This is my first post via a blackberry. After resisting for a while I finally succumbed to ITs wishes and switched to bb. Pretty cool. Too bad its so big to accomplish almost everything my ms smartphone could do. Some will say but its got the full keyboard. It aint that full. Anyway, sitting in my hotel in Oslo about to get my workflow manuals printed and thought I would try this out.
As is the case with many jobs in Europe, mine comes with a lease car. When I started figuring out which car I wanted, I was told to keep a watch on Top Gear on the BBC for great reviews. Unfortunately this show is only really good for the entertainment value, or if I am looking for a new Ferrari or Lotus or some other exotic. Unfortunately that is just a little over my lease amount. So instead I have to stick to the entertainment side of things, and this show often comes through. In fact, in the most recent show I watched, they had a hilarious segment on building an amphibious car. As is typical with this program, the three hosts buy a car and then modify it to compete in a challenge. What we end up seeing are three different ways to accomplish the goal: a brute force method, a kitchen sink option, and a more regal and classic choice. Watch and fall on the floor laughing: Top Gear on Amphibious Cars
I was wondering why no one was commenting on my posts….turns out I forgot to turn on comments….doh!!
I have been in Sydney, Australia now for about 2 weeks, though this was the first weekend I could see anything. A colleague asked me a week ago what I thought of the city. At that point I had only seen my mediocre hotel (Sheraton Four Points at Darling Harbor), our offices in Rosebery, and a customer’s office in North Ryde. Based on that I felt it wasn’t a very livable city…meaning not somewhere I would really want to stay for a long time. Also the first week I was here it was absolutely miserable: raining, windy, ugly. Yesterday was my first chance to see a bit more of the area. Wow!!!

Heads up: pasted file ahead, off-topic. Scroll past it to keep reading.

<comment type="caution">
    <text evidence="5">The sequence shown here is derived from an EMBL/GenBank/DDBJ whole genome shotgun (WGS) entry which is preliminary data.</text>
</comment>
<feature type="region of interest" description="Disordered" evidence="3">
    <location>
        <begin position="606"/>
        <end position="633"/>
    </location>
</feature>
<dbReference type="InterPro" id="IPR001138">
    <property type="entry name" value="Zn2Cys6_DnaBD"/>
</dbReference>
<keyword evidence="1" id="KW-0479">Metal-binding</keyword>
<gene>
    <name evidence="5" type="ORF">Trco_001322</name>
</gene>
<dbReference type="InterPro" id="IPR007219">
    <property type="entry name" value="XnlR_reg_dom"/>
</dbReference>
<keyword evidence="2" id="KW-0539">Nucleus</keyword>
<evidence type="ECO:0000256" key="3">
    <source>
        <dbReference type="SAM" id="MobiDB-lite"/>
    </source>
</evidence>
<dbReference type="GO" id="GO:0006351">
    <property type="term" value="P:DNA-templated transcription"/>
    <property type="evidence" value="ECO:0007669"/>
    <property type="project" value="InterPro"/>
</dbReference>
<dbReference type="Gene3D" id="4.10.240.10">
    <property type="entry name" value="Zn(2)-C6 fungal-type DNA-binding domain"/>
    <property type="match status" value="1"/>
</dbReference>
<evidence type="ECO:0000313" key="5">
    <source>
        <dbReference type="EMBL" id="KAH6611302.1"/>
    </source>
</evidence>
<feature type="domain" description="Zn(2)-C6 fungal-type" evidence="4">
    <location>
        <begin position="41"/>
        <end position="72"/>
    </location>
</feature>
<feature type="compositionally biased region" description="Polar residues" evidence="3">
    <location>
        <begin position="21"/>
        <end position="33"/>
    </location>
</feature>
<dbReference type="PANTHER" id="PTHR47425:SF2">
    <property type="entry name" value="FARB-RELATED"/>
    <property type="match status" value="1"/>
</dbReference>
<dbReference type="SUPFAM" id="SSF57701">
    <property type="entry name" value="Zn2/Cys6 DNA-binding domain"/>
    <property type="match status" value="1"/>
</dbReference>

Started off with a walk to The Rocks where life in Sydney began. There is a great little market there and being one of the oldest parts of town, plenty of little alleyways with interesting shops. I expected to stick around that area for an hour, but my entire morning disappeared. Also from the Rocks, you get the classic view of the magnificent Sydney Opera House.
Next I would get a closer view of the Sydney icon when I took the city ferry to Manly, to the northeast. Sydney reminds me a lot of a mixture of Seattle and San Francisco. The ferry ride around the harbor provides many of the same views you get from Seattle to Bainbridge or Bremerton. Unlike last weekend, the weather now is wonderful. About 60 farenheit (I still think that way), blue skies, clear. Unfortunately because it doesn’t rain that often here, much of the grass is a bit brown and and the trees aren’t a vibrant green. If this place got a bit more rain each day like it does in Seattle, it could be perfect.
Manly is a great little seaside town with a surfer’s beach. It actually has two coasts, about 3 or 4 blocks from each other. On the southwest is Sydney Harbor and the ferries; on the east is Manly Beach. I wandered over to the seaside just to watch the surfers do their thing. The waters in front of the Corso at Manly is obviously a beach break. The combination of the huge numbers of beginners on their long soft boards and the amount of sand filling each wave makes that apparent. Seeing lots of 10 second attempts to stay on a board reminded me of my own experiences in western Costa Rica.